How to Beat Post-Show Blues

How to Beat Post-Show Blues

Liz Chirico

  • OnStage Massachusetts Columnist

The following is my own personal guide to beating the post-show blues. A couple weeks ago (well 12 days but who’s counting) I ended my run in Mary Poppins. It was my bucket list show and a bucket list role; y’all, I was a tap-dancing chimney sweep! Sold out shows, adoring family and friends coming to watch, and I only dropped a line once. Pretty good run. So it stands to reason the post-show blues would hit and hit hard. Here’s how I decided to combat them. Feel free to modify as needed to deal with your own post-show blues.

1.    Be super busy the first week off from rehearsals. Around 36 hours after the final curtain closed I was awake and heading to Logan airport for a business trip to DC. 4:50 a.m. (when the alarm went off) isn’t a time to be coherent for anything, especially a case of the post-show blues. 

2.    Fill your evenings with theatrical endeavors. For my first weekend not performing (or rehearsing) I attended 2 shows. I followed that up with Livestreaming a 3rd and watching a 4th show filmed and screened in cinemas (I reviewed 3 of those shows here with OnStage). It might have helped me forget all the wonderful people and the fun of my own show except…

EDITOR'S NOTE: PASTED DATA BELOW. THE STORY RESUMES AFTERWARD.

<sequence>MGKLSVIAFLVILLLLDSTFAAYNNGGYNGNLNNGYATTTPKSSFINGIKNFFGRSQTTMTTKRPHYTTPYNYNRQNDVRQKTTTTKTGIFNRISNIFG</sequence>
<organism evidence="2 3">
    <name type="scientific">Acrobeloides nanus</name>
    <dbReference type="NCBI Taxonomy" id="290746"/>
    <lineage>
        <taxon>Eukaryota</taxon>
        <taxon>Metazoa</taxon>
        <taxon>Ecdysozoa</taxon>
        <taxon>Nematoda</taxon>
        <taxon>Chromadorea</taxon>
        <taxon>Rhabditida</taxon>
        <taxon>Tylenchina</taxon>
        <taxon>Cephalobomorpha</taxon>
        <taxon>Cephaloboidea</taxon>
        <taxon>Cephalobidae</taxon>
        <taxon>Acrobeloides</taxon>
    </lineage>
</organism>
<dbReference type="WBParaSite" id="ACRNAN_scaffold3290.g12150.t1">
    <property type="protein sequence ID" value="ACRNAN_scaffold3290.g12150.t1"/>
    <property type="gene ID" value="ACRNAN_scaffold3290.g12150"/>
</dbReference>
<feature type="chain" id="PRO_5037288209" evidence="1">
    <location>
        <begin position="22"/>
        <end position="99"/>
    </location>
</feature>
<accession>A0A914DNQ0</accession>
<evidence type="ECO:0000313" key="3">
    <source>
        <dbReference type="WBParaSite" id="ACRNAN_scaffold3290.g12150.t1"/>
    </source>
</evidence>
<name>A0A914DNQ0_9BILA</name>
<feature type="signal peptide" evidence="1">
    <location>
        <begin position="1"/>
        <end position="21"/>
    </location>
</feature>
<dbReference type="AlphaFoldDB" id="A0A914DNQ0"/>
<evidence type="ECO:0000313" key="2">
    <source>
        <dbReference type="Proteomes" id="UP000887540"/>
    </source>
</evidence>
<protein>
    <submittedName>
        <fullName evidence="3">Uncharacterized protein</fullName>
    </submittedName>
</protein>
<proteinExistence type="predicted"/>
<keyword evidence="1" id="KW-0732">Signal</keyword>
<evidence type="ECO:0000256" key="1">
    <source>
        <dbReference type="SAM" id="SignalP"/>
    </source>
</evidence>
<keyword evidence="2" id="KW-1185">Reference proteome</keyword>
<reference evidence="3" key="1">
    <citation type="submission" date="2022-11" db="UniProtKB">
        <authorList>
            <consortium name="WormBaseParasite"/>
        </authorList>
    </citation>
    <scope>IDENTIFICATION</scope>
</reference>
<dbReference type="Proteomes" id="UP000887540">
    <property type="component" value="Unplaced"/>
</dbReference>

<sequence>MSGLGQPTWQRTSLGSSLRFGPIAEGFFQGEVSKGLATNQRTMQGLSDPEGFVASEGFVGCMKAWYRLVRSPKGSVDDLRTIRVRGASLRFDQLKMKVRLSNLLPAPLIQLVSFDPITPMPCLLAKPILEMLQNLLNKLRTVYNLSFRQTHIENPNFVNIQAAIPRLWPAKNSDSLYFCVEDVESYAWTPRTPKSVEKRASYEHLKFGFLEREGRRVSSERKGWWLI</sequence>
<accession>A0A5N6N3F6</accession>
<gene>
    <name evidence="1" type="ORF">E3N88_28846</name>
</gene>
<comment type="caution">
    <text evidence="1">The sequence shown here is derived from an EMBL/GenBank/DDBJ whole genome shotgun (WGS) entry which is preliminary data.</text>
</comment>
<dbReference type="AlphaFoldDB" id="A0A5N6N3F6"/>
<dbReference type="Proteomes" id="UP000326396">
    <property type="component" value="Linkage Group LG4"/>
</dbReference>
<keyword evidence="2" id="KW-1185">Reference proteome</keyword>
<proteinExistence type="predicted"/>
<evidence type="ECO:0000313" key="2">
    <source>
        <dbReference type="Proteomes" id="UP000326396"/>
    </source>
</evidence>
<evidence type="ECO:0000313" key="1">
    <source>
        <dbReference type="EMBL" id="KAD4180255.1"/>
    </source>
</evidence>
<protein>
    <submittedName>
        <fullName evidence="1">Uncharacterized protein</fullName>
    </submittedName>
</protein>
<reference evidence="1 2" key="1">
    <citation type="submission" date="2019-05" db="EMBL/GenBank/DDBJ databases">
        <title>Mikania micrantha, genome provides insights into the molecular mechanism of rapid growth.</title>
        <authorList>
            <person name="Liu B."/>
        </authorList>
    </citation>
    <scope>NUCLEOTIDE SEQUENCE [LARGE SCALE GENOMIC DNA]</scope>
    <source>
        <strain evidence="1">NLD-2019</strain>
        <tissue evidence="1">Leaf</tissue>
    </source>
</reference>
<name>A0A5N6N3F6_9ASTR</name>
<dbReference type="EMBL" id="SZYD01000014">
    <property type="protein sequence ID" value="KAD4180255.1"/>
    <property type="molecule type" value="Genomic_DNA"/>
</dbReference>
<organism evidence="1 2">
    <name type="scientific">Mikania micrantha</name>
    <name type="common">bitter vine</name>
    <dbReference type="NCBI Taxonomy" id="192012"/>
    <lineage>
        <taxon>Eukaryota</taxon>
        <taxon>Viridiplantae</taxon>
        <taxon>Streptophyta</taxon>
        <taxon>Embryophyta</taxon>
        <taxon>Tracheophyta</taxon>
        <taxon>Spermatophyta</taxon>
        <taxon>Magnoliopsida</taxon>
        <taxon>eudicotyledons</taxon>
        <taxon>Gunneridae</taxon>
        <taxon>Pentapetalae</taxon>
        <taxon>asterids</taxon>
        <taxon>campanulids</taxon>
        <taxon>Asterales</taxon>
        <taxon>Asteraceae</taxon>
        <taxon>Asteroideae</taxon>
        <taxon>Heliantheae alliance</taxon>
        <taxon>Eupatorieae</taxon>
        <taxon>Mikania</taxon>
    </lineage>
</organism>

3.    Start text/Facebook chains full of inside jokes. Change everyone’s name to hilarious and semi-inappropriate nicknames. Rehash all the wonderful jokes from backstage, the dressing rooms, and the cast party.

4.    FB stalk cast members going on auditions. Make plans with others to see said former cast members in their new shows, because of course they’re going to get in. They rocked in the show you just did together!

5.    Countdown the days until the DVD release/cast reunion. Even if the cast reunion party doesn’t happen, because let’s be honest the likelihood of working around everyone’s new show schedules is tough, it’s a bright spot on your calendar and feels good. 

It’s important to remember the post-show blues mean you were part of a good thing. Something magical and worth being sad about. So be busy, keep up with the cast inside jokes and smile because you were part of something special. Then find your next audition and the next (hopefully) good thing!

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